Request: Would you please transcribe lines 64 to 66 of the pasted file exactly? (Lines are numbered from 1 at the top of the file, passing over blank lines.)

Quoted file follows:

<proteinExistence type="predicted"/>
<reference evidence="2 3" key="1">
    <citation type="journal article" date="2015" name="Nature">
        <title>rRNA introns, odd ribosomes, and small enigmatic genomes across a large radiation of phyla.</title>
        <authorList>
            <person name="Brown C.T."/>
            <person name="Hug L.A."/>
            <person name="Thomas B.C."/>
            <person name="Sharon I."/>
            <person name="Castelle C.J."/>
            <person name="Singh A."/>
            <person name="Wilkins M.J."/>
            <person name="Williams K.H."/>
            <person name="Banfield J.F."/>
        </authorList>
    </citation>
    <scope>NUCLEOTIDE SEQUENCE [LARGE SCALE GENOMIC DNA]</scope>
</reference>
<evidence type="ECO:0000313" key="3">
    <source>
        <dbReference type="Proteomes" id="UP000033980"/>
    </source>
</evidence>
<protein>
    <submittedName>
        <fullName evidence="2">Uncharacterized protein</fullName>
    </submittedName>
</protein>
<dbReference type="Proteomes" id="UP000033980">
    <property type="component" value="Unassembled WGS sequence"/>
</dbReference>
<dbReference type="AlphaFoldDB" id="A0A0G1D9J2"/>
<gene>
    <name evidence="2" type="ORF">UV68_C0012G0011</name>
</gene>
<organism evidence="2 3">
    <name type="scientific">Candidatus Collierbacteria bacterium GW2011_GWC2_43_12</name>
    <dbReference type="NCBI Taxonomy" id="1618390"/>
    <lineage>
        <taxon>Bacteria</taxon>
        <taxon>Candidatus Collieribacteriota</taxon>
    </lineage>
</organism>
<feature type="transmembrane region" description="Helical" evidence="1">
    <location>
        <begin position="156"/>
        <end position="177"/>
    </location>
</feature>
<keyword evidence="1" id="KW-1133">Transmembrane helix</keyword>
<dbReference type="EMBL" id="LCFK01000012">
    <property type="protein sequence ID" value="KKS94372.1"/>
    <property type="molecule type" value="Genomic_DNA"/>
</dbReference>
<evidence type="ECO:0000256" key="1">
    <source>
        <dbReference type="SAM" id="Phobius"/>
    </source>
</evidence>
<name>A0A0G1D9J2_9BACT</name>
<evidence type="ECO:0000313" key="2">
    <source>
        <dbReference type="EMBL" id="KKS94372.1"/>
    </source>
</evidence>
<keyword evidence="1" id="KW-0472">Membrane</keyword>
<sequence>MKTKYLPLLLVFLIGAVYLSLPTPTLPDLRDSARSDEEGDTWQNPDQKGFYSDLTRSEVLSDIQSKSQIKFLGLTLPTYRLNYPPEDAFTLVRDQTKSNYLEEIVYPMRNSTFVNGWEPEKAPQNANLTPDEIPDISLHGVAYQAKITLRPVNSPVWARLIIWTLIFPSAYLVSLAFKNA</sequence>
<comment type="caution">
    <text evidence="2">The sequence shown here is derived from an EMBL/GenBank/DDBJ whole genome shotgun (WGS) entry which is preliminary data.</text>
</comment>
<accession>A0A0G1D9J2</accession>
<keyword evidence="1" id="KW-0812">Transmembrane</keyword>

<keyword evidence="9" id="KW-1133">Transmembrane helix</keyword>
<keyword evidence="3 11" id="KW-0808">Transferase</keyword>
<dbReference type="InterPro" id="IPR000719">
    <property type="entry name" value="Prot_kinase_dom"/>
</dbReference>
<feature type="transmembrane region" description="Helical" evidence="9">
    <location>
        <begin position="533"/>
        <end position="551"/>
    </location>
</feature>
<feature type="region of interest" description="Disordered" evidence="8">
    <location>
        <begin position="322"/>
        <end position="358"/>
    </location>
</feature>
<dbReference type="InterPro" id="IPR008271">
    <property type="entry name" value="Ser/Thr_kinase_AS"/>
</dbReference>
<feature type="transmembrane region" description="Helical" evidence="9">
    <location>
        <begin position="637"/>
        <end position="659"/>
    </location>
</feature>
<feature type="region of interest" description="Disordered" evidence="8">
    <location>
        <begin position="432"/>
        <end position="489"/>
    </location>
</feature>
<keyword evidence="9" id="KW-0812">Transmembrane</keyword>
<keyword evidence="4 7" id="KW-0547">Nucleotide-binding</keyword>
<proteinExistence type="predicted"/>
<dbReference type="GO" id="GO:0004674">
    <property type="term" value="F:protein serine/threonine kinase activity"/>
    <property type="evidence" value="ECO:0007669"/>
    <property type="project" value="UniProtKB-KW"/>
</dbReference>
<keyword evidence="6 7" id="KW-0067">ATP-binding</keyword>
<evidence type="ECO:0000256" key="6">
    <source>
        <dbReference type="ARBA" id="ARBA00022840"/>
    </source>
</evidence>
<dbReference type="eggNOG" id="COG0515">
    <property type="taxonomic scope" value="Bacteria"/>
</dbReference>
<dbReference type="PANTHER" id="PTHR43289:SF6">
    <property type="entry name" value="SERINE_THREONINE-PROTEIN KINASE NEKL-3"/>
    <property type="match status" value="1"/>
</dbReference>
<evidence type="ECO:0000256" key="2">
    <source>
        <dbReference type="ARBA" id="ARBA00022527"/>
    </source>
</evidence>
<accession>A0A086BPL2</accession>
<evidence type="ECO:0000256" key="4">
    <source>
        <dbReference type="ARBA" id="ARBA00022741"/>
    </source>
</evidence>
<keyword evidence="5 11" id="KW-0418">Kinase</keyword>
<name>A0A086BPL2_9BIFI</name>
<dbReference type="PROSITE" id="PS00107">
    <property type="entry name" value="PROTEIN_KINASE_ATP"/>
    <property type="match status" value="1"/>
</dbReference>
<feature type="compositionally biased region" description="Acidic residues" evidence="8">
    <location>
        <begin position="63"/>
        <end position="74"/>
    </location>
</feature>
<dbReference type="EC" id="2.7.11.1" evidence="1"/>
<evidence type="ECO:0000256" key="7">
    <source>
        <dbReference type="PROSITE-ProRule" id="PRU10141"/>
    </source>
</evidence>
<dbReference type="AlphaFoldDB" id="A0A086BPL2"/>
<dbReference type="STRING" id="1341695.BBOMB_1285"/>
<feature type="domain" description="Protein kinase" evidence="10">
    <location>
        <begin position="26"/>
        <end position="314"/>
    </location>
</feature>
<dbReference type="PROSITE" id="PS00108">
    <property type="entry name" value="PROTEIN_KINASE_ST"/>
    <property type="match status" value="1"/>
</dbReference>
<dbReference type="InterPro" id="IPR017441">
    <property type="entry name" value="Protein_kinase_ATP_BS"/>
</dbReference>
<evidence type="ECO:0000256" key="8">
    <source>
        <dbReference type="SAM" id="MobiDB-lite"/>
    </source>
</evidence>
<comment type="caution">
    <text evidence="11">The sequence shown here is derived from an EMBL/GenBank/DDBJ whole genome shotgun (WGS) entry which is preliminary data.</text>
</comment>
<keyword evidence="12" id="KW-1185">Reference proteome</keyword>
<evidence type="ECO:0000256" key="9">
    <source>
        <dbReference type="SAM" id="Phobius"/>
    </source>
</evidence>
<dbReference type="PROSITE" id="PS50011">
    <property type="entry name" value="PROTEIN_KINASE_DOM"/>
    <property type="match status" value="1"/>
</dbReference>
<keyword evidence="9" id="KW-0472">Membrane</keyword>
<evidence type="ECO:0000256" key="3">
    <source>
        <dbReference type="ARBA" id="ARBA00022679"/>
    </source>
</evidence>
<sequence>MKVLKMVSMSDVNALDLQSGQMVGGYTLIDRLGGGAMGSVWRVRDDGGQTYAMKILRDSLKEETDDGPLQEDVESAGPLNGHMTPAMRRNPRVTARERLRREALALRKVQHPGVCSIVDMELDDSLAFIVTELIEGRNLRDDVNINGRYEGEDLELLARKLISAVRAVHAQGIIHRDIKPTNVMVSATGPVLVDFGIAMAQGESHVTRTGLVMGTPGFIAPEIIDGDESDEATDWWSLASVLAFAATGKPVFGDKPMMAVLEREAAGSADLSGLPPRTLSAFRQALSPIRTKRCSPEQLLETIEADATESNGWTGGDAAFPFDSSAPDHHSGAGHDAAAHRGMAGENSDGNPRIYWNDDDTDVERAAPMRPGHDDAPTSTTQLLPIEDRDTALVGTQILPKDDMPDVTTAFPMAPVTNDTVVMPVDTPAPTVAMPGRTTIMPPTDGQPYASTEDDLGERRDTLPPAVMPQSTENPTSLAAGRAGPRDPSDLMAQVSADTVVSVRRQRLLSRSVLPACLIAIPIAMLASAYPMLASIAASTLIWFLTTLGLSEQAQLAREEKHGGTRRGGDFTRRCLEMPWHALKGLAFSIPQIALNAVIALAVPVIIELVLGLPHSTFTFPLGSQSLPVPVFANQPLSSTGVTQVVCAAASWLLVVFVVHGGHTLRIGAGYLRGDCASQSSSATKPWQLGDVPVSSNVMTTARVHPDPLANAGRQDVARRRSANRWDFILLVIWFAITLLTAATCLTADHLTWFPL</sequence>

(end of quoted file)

    </source>
</evidence>
<keyword evidence="1" id="KW-0472">Membrane</keyword>